This obituary is part of a series about people who have died in the coronavirus pandemic. Read about others here.
Frank Cullotta, a mobster who was granted immunity for his testimony and spoke openly about organized crime in court and later on his own YouTube show, died on Thursday in a hospital in Las Vegas. He was 81.
His longtime friend Adam Flowers said the cause was Covid-19 and underlying conditions.
Though he made his name as a criminal, Mr. Cullotta found a second calling later in life, giving mob history tours in Las Vegas and running his YouTube show, “Coffee with Cullotta,” about the inner workings of organized crime.
Frank John Cullotta was born on Dec. 14, 1938, in Chicago to Josephine (Montedore) and Joseph Raymond Cullotta, who drove getaway cars for the Outfit, the Chicago-based crime syndicate.
Frank dropped out of Steinmetz College Prep in the ninth grade and began committing crimes with his friend Anthony Spilotro, who would grow up to become a prominent reputed mobster and Chicago representative in Las Vegas.
Mr. Cullotta was convicted of burglary in 1968 and sent to prison; he was released in 1974.
He moved to Las Vegas in 1979 and took part in a burglary ring called the Hole in the Wall Gang because the members often broke into homes and buildings by drilling through walls and ceilings.
Mr. Cullotta was caught again on July 4, 1981, while attempting to burglarize a jewelry store. The next year he was approached by the F.B.I. to testify against Mr. Spilotro, who was recorded telling someone about “cleaning their dirty laundry.” Mr. Cullotta believed that to be a reference to having him killed.
Mr. Cullotta agreed to help the F.B.I., and testified that he had been following Mr. Spilotro’s orders when he killed Sherwin Lister. Mr. Spilotro, he said, believed Mr. Lister had agreed to cooperate with the government in a case against him.
Mr. Cullotta was granted immunity for his previously uncharged crimes, but sentenced to 10 years in prison (which was later reduced to eight years). He was paroled in 1984 and entered the witness protection program.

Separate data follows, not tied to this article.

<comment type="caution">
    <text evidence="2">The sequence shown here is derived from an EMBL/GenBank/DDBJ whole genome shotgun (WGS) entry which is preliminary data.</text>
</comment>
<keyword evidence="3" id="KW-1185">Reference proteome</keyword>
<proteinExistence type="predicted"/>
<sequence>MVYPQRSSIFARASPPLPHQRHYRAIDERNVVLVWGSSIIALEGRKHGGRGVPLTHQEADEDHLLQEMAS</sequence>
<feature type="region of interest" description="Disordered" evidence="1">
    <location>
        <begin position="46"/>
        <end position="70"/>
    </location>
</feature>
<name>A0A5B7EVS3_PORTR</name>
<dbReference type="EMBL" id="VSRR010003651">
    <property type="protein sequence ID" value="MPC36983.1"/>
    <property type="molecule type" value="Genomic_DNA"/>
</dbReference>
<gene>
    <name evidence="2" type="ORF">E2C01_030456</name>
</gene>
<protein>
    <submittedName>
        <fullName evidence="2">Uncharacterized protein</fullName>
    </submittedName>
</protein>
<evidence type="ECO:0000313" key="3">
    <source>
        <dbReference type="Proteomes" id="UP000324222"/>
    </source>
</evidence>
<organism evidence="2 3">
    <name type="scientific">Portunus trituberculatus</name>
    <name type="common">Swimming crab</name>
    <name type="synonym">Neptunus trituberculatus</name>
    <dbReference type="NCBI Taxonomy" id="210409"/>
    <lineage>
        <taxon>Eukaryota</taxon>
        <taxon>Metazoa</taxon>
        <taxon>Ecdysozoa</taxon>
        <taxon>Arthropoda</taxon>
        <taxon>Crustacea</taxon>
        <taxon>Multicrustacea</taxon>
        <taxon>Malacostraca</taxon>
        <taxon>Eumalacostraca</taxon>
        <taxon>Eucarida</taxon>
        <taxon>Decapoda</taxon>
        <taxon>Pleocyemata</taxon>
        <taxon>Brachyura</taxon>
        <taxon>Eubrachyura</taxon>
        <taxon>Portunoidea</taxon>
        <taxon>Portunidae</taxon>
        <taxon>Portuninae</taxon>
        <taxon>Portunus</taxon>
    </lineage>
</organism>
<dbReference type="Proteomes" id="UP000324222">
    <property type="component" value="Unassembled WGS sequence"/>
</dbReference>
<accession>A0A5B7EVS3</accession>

In his 2007 memoir “Cullotta: The Life of a Chicago Criminal, Las Vegas Mobster, and Government Witness,” he wrote that he had been involved in four murders, 20 arsons, and more than 500 robberies and burglaries.
“I think that Frank saw his worst acts of crime — the murders he committed — in a similar way that soldiers in the army see their duty,” Geoff Schumacher, the vice president of exhibits and programs for the Mob Museum in Las Vegas, said in a phone interview.
“That said, he was very careful about his remorse,” Mr. Schumacher added. “He didn’t go out of his way to apologize.”
Later in life, Mr. Cullotta returned to Las Vegas and began giving tours at the Mob Museum. After his first memoir, he wrote two more with the true crime author Dennis N. Griffin.
He was a consultant on Martin Scorsese’s 1995 movie “Casino,” which was loosely based on Mr. Spilotro’s career in Las Vegas, and had a cameo as a hit man.
Mr. Cullotta’s marriage to Ann Blandi ended in divorce, as did his marriage to Marie Giavonco.
Around 1980, he married Elaine Costanza. She survives him, as does a daughter from his first marriage, Angela Russo; a stepdaughter with Ms. Constanza, Kim; and his brother, Joseph.
In a 2017 interview with The Daily Beast, Mr. Cullotta said he didn’t always find it easy to live a typical lifestyle.
“It’s difficult to be legit, and I am legit,” he said. “But I’m always having to fight the system for some reason. It seems like nobody wants me to be legit.”